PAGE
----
Friday, April 17, 2015

qotd: Drew Altman on public versus private control of spending

The Wall Street Journal
April 16, 2015
Public vs. Private Health Insurance on Controlling Spending
By Drew Altman

The Federal Office of the Actuary in the Centers for Medicare and
Medicaid Services has charted the annual rate of increase in spending
for Medicare, Medicaid, and private health insurance. As the chart (at
the link below) shows, by cumulative growth in per capita spending,
Medicare and Medicaid have generally grown more slowly than private
insurance and are projected to continue doing so through 2023. Per
capita spending is an especially useful measure for comparing public and
private health insurance spending because it shows how much Medicare,
Medicaid, and private insurers spend on each person irrespective of the
number of people covered.

Overall… it appears that public programs control per capita spending
somewhat more effectively than private coverage does. That may be just
the opposite of what many would presume in a country where the private
market is generally expected to outperform the public sector.

Here's another way to think about it: While Medicare and Medicaid are
far from perfect, the purchasing power and policy levers available to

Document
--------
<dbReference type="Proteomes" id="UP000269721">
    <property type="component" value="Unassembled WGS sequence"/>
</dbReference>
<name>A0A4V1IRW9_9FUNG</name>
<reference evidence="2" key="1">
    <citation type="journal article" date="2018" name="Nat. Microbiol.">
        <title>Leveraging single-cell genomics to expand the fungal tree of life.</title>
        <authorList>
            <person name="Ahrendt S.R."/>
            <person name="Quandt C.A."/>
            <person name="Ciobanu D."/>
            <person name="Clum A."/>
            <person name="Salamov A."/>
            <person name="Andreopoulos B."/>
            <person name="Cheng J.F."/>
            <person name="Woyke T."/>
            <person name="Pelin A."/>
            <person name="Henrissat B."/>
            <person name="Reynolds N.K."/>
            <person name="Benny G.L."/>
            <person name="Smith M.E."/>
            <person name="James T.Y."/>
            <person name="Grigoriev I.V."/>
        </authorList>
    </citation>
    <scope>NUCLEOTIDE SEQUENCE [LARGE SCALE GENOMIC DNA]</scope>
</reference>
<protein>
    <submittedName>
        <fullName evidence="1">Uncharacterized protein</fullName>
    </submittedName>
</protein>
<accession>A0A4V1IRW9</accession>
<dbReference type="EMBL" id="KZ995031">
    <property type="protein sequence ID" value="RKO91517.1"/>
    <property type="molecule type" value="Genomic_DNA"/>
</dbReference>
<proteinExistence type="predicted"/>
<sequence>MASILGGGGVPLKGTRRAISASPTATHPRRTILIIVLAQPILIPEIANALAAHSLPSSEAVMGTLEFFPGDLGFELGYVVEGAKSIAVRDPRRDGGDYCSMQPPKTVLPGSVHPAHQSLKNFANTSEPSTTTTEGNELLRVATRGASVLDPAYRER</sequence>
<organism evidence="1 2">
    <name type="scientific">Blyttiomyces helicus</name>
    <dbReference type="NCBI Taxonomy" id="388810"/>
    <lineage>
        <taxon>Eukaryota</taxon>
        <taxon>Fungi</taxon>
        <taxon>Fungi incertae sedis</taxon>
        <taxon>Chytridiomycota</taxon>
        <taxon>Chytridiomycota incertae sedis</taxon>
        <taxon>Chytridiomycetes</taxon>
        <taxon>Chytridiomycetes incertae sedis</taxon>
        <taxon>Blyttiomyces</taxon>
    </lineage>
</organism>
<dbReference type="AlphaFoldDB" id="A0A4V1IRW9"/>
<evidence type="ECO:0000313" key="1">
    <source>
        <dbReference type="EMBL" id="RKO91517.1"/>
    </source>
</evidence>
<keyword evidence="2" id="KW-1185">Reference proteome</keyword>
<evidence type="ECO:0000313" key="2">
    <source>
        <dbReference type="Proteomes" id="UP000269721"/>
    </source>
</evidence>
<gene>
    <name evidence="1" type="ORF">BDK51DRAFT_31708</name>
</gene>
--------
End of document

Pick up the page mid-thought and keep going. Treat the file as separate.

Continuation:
large public programs appear to give them an edge over our fragmented
private insurance system when it comes to controlling spending.

(Drew Altman is president and chief executive officer of the Kaiser
Family Foundation.)


Comment by Don McCanne

One of the primary purposes of the Affordable Care Act was to control
health care spending. After five years, the impact on spending appears
to be negligible except for a slight decline in use of beneficial
services as a result of higher deductibles and less accessible provider
networks - exactly the wrong way to control health care spending.

The data is right out front for all the world to see: large public
programs are clearly more effective than our fragmented private
insurance system when it comes to controlling spending.

The Affordable Care Act experiment has already failed. It's time for
single payer.

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